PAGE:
Windows : https://stackoverflow.com/questions/12539382/how-to-remember-username-or-password-for-login-form and related SO question https://stackoverflow.com/questions/12539382/how-to-remember-username-or-password-for-login-form

In this case, you let the OS security handle protection of User account and don't try to reinvent the wheel. The question you should be asking then is how do I go about implementing the OS best practices of saving user settings, which is easier and part of most libraries you will work with.

  • So, Is it save sessions in client's computer?
    – maxswjeon
    Commented Jan 1, 2017 at 11:58
  • yes. save the sessions and use the session ID back, if session has expired, the password prompt should reappear. Its all in the cookies. Your headers should resend the cookies in order to login as well as for all HTTP requests. Commented Jan 1, 2017 at 17:23
  • But that will work on just one computer. What about other devices like tablets and smartphones?
    – SDsolar
    Commented Jan 23, 2017 at 7:49

I suggest you look into Lastpass. It gives the benefits of autologin and all the decryption is done in your computer so even if they get hacked (which they did) the perp only get unusable garbage. Not a single password got hacked even though they got the entire database at that time.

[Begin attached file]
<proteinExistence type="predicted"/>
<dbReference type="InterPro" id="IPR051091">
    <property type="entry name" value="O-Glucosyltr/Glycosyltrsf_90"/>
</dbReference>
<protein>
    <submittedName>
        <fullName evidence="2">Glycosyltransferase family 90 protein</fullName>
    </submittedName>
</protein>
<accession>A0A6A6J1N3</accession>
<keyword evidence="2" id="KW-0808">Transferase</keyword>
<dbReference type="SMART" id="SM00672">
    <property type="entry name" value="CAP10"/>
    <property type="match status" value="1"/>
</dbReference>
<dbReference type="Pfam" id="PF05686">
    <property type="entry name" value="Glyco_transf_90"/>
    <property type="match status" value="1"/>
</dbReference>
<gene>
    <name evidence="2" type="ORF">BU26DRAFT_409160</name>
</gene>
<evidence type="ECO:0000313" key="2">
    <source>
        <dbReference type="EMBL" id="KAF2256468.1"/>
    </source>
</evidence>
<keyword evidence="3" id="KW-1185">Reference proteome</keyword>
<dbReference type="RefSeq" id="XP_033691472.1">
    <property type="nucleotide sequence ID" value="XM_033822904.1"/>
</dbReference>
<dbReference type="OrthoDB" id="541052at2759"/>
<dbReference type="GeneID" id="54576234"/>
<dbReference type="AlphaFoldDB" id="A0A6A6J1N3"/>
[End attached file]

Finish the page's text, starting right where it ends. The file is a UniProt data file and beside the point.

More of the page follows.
And I didn't have to become an encryption specialist; I just saw the results of a concerted effort to break it. It survived intact.

Another perk to using it is that it can auto-generate passwords that are unguessable and unique for every site.

Very easy to use, and about as secure as one can get with passwords.

And the best part is that it works on my computers, tablet, smartphone, everywhere. I can login on unsecured computers like in the library, if I want, too.

It just plain works.

http://www.lastpass.com "The last password you will ever need"

I couldn't be happier with it.

  • It's not clear how LastPass would help here, as you still need to login to LastPass.
    – walpen
    Commented Jan 23, 2017 at 1:22
  • First is that it works on all my devices at once. And the passwords are never stored in my own computer nor do I need to be an encryption expert in order to evaluate the strength of my password storage. Not only are they safely encrypted but I'll survive the inevitable loss of my primary computer (by age, HD failure, whatever). And yes, you do need to login to Lastpass. "It is the last password you will ever need" The best part is that all of my passwords are completely random. My bank, bitcoin exchange, eBay, Amazon, etc., It has been proven that they cannot be hacked nor lost.
    – SDsolar
    Commented Jan 23, 2017 at 7:44
  • you don't need to sell me on LastPass -- I've been a user for a while -- but it is not clear how this answers the OP's question. They seem to be asking about how to implement auto-login from an app's developer perspective and not about password management from a user's side.
    – walpen
    Commented Jan 23, 2017 at 8:08
  • Hmm. I didn't read it that way. But if that is so, then why not write the app to be Lastpass-compatible like so many others are? btw, when you pay to be a Premium user they bend over backwards to help with any problems. It wouldn't work with my bank at first so they fixed it. They had me send them the link so they could do the job.
    – SDsolar
    Commented Jan 23, 2017 at 11:07